More news from August:

  • “With economic crises spiraling out of control and Brexit casting the uneasy post-Troubles peace into doubt, republicans have found their political niche and are capitalizing on it,” Aidan Scully writes in Harvard Political Review. “Across the island, Sinn Féin is pushing up against decades-old traditions and systems and finding little pushing back. Ireland’s two-party system is gone, forever, and Sinn Féin is here to stay.”
  • Fresh polling by the Belfast Telegraph shows support for the Democratic Unionist Party (DUP) has dropped 13 percent, placing it third among unionist parties and fourth overall in Northern Ireland, with Sinn Féin at the top. Elections in the North as scheduled for May 2022.
  • Ryanair announced it is leaving Northern Ireland, blaming air passenger duty and a lack of “incentives” from Belfast International and Belfast City airports. The carrier pulled out of Derry airport earlier this year.
  • Tourism Ireland, the island-wide marketing agency, has drawn criticism for using “Londonderry” instead of “Derry” in some materials. The former is still the official name, the latter in wider usage, especially since the hit television show “Derry Girls.”
  • Catholic Archbishop of Dublin Dermot Farrell made headlines with comments about the church’s “underlying crisis of faith” and “current model of the Church is unsustainable.” Further context and perspective from Gladys Ganiel on the Slugger O’Toole Blog.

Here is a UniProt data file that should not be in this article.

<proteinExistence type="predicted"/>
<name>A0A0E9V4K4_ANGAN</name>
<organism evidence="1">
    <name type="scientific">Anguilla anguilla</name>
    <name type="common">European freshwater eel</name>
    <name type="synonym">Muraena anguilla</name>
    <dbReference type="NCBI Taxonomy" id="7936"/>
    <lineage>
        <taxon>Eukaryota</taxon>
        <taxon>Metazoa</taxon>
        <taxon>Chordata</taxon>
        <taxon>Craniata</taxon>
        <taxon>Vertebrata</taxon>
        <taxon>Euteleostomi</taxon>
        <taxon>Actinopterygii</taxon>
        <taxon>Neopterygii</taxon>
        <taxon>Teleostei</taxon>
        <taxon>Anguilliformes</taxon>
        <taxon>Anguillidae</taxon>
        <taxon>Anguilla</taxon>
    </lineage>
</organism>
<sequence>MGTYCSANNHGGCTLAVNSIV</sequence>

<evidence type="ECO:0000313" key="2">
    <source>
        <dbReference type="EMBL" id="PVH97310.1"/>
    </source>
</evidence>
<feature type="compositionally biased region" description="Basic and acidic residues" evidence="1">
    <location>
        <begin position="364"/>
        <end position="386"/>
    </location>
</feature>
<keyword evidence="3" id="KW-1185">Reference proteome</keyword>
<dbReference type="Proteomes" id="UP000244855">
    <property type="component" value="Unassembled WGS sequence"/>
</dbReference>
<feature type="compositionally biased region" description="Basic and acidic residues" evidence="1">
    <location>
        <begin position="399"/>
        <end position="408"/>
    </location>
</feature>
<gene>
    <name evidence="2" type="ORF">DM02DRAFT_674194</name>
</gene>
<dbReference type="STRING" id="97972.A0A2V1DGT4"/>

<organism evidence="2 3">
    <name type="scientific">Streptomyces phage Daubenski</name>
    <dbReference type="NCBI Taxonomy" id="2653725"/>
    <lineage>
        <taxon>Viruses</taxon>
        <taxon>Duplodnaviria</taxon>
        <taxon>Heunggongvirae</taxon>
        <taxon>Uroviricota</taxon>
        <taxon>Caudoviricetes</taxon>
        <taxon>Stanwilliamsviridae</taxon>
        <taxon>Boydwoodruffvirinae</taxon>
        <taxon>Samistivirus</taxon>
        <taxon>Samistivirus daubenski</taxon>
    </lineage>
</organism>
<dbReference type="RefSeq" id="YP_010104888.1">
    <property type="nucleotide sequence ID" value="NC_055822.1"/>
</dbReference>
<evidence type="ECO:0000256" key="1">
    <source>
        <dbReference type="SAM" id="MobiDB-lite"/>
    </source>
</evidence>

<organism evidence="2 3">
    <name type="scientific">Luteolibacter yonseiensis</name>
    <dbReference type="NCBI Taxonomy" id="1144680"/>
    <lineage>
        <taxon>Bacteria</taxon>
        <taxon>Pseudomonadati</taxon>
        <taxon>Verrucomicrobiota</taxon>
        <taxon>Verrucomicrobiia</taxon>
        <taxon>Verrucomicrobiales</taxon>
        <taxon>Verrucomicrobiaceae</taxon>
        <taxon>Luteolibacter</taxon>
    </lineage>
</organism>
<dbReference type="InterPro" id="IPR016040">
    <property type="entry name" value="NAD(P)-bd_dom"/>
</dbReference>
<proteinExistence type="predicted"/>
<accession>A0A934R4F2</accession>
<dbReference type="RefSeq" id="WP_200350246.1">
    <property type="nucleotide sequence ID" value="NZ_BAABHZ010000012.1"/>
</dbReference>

• An eight-foot-tall, 1,600-year-old wooden sculpture was recovered a bog in Gortnacrannagh townland, Co. Roscommon during excavations for a road construction project, Smithsonian reported. The Iron Age figure was made from a split oak trunk and has what appears to be a human head and a series of horizontal notches carved along its body.
  • Ireland is missing its chance to protect its dwindling biodiversity with several iconic species of bird, fish and mammals under threat, TheJournal.ie reports in a special investigation.
  • “What I will miss most about the US is the people,” Irish Times Washington correspondent Suzanne Lynch wrote in her farewell column. “Wherever I traveled, I was consistently struck by the generosity and warmth of American people. Their relentless optimism, good humor and willingness to engage make it a pleasure to live in this country.”
  • See previous monthly round ups and our annual “Best of the Blog.”

Ballinskelligs, Co. Kerry.                                                  Courtesy Kevin Griffin via Fáilte Ireland.

The Pittsburgh fight over 1921 relief to Ireland

The two-year war between Irish separatists and the British military grew so bitter by 1921 that even providing humanitarian relief to innocent victims turned controversial. British and U.S. government officials said money from the American Committee for Relief in Ireland succored the rebels. Historic animosity between pro-unionist Protestants and pro-nationalist Catholics became another factor. 

The campaign against the American Committee described below is an under-examined, if not untold, story of the 1921 Irish relief drive. It probably suppressed fundraising in Western Pennsylvania and elsewhere, though it was not widely covered by the press in 1921 or mentioned in the 1922 final reports of the American Committee and Irish White Cross, which is not surprising. Historians Francis M. Carroll and Bernadette Whelan have not referenced this counter campaign in their analysis.[1]Carroll, Francis M.“The American Committee for Relief in Ireland”, in Irish Historical Studies, Vol. 23, No. 89 (May, 1982), pp. 30-49. Whelan, Bernadette. United States Foreign Policy and … Continue reading Readers are encouraged to point out work I might have missed or suggest sources of further exploration.